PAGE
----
Friday, March 31, 2006

Who's a journalist these days?

Do Journalists Belong in the Media?

As if dictates from governments, media owners and advertisers weren't enough. Now journalists face a new enemy - those pesky mobile phone carrying people, with their instant reports and commentaries. Where are journalists going to go?


...Blood pours from his scalp as he reaches into his hip pocket, just above his trapped legs. Grabbing his handphone, he clicks on the quick-dial button, giving him a direct connection to a blog server. He clicks on "video" and starts pumping live action online.

"This is Nakasuri Hirito, trapped in the train that has just derailed in Amagasaki, Osaka, Japan. There are bodies all over," he says, as he pans over the inside of the wreckage.

Within seconds, JapanTV gets a sms to check out The picture of the tragedy unfolding shocks them.

"We are receiving news of a train disaster in Amagasaki, Osaka," says the newscaster, as she interrupts the news bulletin. Within minutes, the blurry picture being generated by Nakasuri's 3G video handphone, is broadcasted live. Controls rooms in Atlanta, London and Kuala Lumpur, pick up the newsbreak and buy the broadcast.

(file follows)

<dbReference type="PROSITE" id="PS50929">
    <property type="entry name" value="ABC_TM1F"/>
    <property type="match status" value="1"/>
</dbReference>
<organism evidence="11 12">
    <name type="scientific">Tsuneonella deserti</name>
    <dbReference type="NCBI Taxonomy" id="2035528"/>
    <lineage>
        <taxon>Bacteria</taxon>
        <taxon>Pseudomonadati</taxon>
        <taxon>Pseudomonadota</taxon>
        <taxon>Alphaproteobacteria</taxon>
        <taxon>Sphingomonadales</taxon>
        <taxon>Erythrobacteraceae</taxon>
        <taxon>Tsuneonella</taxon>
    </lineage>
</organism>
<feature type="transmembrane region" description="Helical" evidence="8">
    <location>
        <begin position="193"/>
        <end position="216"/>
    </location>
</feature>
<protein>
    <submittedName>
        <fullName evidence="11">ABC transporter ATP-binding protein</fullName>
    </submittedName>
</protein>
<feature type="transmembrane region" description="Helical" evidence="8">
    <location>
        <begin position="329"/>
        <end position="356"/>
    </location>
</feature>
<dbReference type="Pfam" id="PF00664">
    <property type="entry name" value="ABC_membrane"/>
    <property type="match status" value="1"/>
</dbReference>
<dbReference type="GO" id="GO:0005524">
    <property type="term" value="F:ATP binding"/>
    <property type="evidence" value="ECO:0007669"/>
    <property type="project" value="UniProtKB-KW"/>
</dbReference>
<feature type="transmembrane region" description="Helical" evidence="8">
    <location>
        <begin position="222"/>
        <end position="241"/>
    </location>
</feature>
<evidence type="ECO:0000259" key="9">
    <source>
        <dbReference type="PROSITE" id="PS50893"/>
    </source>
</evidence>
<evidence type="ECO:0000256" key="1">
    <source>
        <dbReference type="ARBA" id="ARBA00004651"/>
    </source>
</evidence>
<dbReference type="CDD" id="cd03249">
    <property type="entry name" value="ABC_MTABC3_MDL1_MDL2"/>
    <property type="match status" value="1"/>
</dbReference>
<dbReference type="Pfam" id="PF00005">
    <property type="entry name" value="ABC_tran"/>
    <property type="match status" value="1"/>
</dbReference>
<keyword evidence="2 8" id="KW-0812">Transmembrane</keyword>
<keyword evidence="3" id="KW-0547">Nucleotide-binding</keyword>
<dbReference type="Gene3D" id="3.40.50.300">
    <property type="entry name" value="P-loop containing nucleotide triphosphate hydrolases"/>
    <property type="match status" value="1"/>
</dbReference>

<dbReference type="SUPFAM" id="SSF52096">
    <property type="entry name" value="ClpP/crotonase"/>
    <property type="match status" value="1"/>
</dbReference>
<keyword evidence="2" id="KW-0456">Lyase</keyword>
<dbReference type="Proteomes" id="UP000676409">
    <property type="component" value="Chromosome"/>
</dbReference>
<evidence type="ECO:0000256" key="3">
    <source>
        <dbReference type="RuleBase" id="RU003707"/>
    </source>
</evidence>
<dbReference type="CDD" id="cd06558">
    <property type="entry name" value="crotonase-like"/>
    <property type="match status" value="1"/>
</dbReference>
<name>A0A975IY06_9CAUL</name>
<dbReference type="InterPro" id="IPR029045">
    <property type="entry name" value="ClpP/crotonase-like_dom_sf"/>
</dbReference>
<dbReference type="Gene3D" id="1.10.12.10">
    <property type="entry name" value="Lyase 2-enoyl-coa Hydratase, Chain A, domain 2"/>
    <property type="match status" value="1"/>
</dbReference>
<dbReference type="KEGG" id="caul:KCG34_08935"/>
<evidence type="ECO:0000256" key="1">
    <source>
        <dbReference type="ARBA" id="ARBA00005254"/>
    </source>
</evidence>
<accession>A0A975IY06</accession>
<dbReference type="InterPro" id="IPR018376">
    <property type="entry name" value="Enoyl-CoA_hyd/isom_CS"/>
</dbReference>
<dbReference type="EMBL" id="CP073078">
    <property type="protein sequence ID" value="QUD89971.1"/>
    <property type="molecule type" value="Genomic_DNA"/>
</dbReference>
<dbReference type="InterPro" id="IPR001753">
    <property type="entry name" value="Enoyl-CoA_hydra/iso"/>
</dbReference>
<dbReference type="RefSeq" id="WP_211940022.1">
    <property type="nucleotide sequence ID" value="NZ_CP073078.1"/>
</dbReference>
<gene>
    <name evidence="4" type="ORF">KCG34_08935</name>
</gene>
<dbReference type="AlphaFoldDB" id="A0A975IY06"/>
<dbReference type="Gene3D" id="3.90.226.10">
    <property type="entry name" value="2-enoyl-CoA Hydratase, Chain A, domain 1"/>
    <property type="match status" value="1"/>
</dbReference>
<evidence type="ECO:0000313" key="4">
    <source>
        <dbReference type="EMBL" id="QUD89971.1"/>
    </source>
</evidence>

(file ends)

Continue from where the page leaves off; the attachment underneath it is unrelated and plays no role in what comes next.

Moments later, CNN, BBC and Al Jazeera switch over. The world holds its breath as the unknown Nakasuri Hirito beams the inside story of the battle to stay alive in carriage number 3.

The world has changed...

Former journalist Premesh Chandran says journalists must find ways of working with, instead of competing against, citizens reporting the news through their video/mobile phone cameras and blogs.

MORE here

Thursday, March 30, 2006

Lying as psychological warfare

Our own JCOM grad in US Army fatigues, Leon D'Souza, has a frank take on the government's PR ethics here:
Infoganda: The Politics of Make-Believe News.

Wednesday, March 29, 2006


This should help clear up any confusion about the real Dith Pran and the actor who played his part in The Killing Fields. (Thanks, Unca Google!)


The portrayal of Dith Pran in "The Killing Fields" won an Oscar for fellow Cambodian Haing Ngor, who had also escaped the violence of the Khmer Rouge. But Ngor escaped the genocide in Cambodia only to be shot to death in this country. He was killed on a street in Los Angeles. Now Dith Pran, who's working in New York as a photographer for The New York Times, wants to make sure people never forget the genocide in Cambodia. He has compiled a collection of personal essays by survivors of the killing fields.

-- from (transcript of an MSNBC-TV interview with the real Dith Pran)


Dith Pran (born September 27, 1942 ) is a photojournalist best known as a refugee and Cambodian Holocaust survivor and was the subject of the Academy Award-winning film The Killing Fields. (He was portrayed in the movie by first time actor Haing S. Ngor, who won a Best Supporting Actor Oscar for his performance.)